Transaction numbers dip for UK but Hampstead is bouncing back

PUBLISHED: 18:49 21 July 2017 | UPDATED: 18:55 21 July 2017

Despite Brexit, stamp duty and slowing sales Hampstead is seeing signs of recovery

Despite Brexit, stamp duty and slowing sales Hampstead is seeing signs of recovery


Despite a rollercoaster year and a national dip in transactions Hampstead estate agents are reporting the return of big deals

The number of UK residential properties that transacted was down 3.3 per cent in June from May.

Seasonally adjusted figures show 96,910 properties changed hands last month, the lowest number since October 2016 according to HM Revenue and Customs (HMRC).

HMRC warned against drawing a direct comparison with June 2016, when the introduction of a 3 per cent surcharge on second homes in April that year caused a spike in transactions for March, followed by a sharp drop (Fig. 1).

The Bank of England announced intentions to curb buy-to-let mortgages around that time, and the referendum result last June further impacted the market.

Sales volume data for June 2017 has yet to be released for Camden, but the figures for March show that 172 properties transacted that month.

In March 2016 396 properties were sold ahead of the changes to stamp duty, dropping to 114 in May, representing the lowest sales volumes since the 2008 financial crisis (Fig. 2).

The stamp duty surcharge and the Brexit vote compounded problems for the north London market, which had been slowing since the introduction of a new system of stamp duty land tax in December 2014.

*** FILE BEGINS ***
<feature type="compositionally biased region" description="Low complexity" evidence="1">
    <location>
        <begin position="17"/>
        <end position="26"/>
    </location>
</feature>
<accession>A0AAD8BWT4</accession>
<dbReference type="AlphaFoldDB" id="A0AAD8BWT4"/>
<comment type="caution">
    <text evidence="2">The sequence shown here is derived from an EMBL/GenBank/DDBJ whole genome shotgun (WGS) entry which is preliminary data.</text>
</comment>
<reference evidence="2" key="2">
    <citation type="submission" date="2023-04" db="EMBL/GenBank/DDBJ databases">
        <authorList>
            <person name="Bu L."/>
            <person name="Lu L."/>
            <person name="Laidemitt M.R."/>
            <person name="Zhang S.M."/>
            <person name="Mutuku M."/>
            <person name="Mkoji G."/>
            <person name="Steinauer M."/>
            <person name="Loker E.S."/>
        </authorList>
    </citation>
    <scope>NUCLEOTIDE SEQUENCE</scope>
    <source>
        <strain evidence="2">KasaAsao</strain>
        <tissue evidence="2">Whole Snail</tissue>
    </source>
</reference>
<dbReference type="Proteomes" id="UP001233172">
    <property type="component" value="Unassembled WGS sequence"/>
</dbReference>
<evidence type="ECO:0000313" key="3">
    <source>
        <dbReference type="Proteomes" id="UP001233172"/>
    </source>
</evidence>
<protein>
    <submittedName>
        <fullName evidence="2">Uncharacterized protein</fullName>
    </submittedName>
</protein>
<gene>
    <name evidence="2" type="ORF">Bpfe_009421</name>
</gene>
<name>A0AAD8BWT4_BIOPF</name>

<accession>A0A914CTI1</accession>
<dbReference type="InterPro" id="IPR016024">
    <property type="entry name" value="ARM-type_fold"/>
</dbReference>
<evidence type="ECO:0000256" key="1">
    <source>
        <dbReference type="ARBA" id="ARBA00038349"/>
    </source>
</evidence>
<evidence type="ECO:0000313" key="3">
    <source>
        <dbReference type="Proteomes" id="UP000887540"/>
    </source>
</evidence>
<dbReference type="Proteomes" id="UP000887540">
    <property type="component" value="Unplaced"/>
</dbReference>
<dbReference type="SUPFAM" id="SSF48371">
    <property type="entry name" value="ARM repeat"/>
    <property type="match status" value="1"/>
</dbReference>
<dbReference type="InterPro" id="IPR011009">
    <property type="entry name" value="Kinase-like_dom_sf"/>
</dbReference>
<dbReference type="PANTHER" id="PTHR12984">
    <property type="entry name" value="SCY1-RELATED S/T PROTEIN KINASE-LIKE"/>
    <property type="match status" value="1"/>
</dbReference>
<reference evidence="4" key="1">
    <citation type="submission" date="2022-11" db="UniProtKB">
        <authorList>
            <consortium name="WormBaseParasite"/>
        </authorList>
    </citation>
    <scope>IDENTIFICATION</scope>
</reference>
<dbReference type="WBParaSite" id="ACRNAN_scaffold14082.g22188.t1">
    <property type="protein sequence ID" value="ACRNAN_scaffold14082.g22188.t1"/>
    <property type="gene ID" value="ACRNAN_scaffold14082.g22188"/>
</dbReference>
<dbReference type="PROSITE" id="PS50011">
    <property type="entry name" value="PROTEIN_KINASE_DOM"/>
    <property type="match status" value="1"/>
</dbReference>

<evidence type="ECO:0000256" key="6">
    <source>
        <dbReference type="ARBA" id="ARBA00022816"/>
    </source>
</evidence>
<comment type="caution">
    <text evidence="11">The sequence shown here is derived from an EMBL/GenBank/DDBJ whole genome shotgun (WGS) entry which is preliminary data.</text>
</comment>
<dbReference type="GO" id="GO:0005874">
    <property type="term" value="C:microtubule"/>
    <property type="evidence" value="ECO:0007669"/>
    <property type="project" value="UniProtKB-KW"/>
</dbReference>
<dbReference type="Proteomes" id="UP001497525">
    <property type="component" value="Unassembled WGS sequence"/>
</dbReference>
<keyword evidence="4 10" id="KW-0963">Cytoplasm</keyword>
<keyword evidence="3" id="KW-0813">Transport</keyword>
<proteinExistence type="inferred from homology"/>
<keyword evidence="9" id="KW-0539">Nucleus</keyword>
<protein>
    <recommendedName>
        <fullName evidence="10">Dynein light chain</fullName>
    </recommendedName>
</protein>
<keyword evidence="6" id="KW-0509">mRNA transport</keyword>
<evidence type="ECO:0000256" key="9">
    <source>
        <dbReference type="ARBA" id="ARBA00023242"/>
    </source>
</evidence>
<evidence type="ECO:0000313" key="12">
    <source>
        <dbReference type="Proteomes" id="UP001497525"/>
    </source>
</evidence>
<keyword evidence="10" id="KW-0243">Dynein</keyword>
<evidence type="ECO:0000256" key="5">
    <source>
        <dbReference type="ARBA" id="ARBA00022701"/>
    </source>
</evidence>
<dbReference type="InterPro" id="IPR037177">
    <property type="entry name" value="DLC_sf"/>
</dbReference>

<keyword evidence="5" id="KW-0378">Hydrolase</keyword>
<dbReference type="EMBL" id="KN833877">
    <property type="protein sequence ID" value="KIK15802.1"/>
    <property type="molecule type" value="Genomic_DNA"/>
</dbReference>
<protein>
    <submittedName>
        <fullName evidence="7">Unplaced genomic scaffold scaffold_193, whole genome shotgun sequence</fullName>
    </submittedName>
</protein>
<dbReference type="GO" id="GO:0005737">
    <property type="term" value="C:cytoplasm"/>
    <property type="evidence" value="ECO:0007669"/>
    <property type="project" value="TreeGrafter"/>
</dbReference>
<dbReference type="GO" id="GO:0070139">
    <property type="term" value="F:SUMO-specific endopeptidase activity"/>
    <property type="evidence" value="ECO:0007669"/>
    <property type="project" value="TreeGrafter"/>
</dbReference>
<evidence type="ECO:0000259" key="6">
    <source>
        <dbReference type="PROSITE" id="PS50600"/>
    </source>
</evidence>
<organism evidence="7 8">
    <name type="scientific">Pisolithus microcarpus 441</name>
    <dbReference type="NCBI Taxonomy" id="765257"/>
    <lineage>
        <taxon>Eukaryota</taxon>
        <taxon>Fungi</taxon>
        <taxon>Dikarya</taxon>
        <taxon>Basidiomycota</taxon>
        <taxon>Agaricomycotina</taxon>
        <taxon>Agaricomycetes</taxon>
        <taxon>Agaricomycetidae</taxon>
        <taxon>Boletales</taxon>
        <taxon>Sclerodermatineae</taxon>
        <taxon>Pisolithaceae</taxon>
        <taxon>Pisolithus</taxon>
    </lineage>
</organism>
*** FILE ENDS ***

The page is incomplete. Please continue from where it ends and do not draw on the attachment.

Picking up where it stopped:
It’s been a rollercoaster few years for local agents, who have been encouraging their vendors to adapt to the prevailing buyers market by lowering their asking prices or pricing reasonably to begin with.

Finally it appears that the market may be moving again, albeit in a hyper local part of north London.

“We’ve done well, particularly in the Hampstead market. We’ve sold six pretty substantial houses in the last six weeks,” said Philip Green, director of Goldschmidt and Howland. “It’s weird, because in general transactions are low.”

Despite higher levels of stamp duty they’ve exchanged on properties in the £4 million to £8 million bracket.

Last week James Griver of TK International reported an un-modernised garden flat in Hampstead had sold for £1,600 per sq ft.

Trevor Abrahmsohn, director of Glentree, said he had had “more interest in the past two months than in the last two years.”

It’s not the best time for sellers looking to achieve the best price, but those motivated by the so-called ‘Three D’s’ – debt, death and divorce – along with some top of the range new builds coming to market means that the buyers market is booming.

“I think it’s a great time to buy,” said Mr Green. “Prices are a bit lower than they were and if you’re in for the long haul there are some really great opportunities out there. It’s definitely not all doom and gloom.”

The halcyon days of easy money for estate agents are well and truly over for now though.

“We’re working extremely hard, probably harder than we’ve worked in a long time because in this market buyers don’t just wander in through the door.”

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